3. A method according to claim 1, in which at least part of the hot gases are supplied adjacent an opening of an air cleaner of said intake system.

4. A method according to claim 1, in which said fuel is supplied from a source of a liquefied fuel gas.

5. A method according to claim 1, in which said fuel is supplied from a fuel line for said engine.

6. A method according to claim 1, in which both of said temperatures of the engine exhaust gases and the engine cooling medium are detected for producing electric signal when said temperatures are lower than predetermined levels which are selected to provide minimums of said concentrations for heating both of the exhaust gases and the cooling medium independently from each other.

7. A method according to claim 6, in which the electric signal for heating the exhaust gases is produced even in the absence of the electric signal for heating the cooling medium when the temperature of the exhaust gases is lower than the predetermined level with said cooling medium warmed above the predetermined level.

8. In combination with a gasoline-powered internal combustion engine for motor vehicles which engine has an intake system, an exhaust system and a cooling circuit, of an apparatus for reducing concentrations of unburned hydrocarbons and carbon-monoxide in exhaust gases from said engine, a combination detector and switch means for detecting at least one of the temperatures of exhaust gases mounted in said exhaust system and a cooling ,medium in said cooling circuit and for producing an electric signal when the detected temperature is lower than a predetermined level which is selected to provide minimums of said concentrations, fuel supply means for supplying a fuel in accordance with said electric signal, combustor means connected to said fuel supply means for burning said fuel supplied therefrom to produce hot gases for heating exhaust gases from said engine, a hot gas chamber substantially surrounding a limited portion of said exhaust system and communicating with said combustor means for introducing hot gases therefrom, and a discharge passage communicating with said hot gas chamber and directed to a part of said intake system.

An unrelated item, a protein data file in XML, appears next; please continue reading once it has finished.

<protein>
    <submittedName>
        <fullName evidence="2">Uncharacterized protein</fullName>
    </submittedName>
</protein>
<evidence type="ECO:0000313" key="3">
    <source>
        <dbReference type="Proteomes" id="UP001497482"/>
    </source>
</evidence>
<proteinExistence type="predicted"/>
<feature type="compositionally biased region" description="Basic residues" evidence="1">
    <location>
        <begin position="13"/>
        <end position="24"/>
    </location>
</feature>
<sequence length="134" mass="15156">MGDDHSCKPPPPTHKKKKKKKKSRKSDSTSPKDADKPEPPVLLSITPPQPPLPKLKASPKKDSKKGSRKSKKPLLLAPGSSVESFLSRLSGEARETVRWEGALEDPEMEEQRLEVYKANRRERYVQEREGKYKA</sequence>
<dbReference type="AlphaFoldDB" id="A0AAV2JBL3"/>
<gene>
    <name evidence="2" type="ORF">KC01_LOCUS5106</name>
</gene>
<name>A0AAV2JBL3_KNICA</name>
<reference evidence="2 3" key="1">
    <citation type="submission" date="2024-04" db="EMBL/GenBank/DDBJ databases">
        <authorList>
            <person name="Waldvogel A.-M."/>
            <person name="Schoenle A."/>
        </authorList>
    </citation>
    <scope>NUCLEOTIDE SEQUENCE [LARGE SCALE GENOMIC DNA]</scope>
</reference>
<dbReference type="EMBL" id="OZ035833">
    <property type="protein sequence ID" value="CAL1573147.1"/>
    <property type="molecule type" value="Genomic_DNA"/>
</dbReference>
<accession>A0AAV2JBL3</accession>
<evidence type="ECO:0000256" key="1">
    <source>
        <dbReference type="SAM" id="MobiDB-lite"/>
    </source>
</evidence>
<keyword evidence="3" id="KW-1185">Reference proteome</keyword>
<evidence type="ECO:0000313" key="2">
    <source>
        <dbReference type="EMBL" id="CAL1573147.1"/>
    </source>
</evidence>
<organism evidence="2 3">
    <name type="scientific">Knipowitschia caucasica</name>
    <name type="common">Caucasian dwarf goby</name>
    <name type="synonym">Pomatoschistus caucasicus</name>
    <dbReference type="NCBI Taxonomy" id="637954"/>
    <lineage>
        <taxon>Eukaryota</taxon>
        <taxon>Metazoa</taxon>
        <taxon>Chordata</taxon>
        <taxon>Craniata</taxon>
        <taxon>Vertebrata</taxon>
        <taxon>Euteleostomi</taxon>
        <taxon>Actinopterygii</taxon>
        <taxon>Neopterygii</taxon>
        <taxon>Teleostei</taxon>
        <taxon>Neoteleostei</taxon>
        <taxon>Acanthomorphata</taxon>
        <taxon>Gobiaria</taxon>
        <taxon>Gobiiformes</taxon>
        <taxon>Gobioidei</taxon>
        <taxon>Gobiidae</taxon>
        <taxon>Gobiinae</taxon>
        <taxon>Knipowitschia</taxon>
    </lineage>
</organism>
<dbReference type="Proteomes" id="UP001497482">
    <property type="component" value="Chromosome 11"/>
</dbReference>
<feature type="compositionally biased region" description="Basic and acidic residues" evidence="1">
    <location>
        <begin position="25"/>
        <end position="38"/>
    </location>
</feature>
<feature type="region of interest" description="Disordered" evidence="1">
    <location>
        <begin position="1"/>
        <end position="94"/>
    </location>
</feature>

9. The combination according to claim 8, in which said discharge passage opens into an intake manifold of said intake system.

10. The combination according to claim 8, in which said discharge passage opens adjacent an opening of an air cleaner of said intake system.

11. The combination according to claim 8, in which said discharge passage has formed therein an air inlet port through which air is introduced into the discharge passage for diluting and cooling the hot gas to be discharged through the discharge passage.

12. The combination according to claim 8, in which said combustor means includes a injection nozzle communicating with said fuel supply means and an igniter positioned adjacent said injection nozzle and electrically connected to a source of electric power for being caused to fire when said engine is driven.

13. The combination according to claim 12, in which said combustor means has an air inlet port formed around said injection nozzle.

14. The combination according to claim 8, in which said combustor means has a secondary air inlet port which is formed in a forward end portion of the combustor.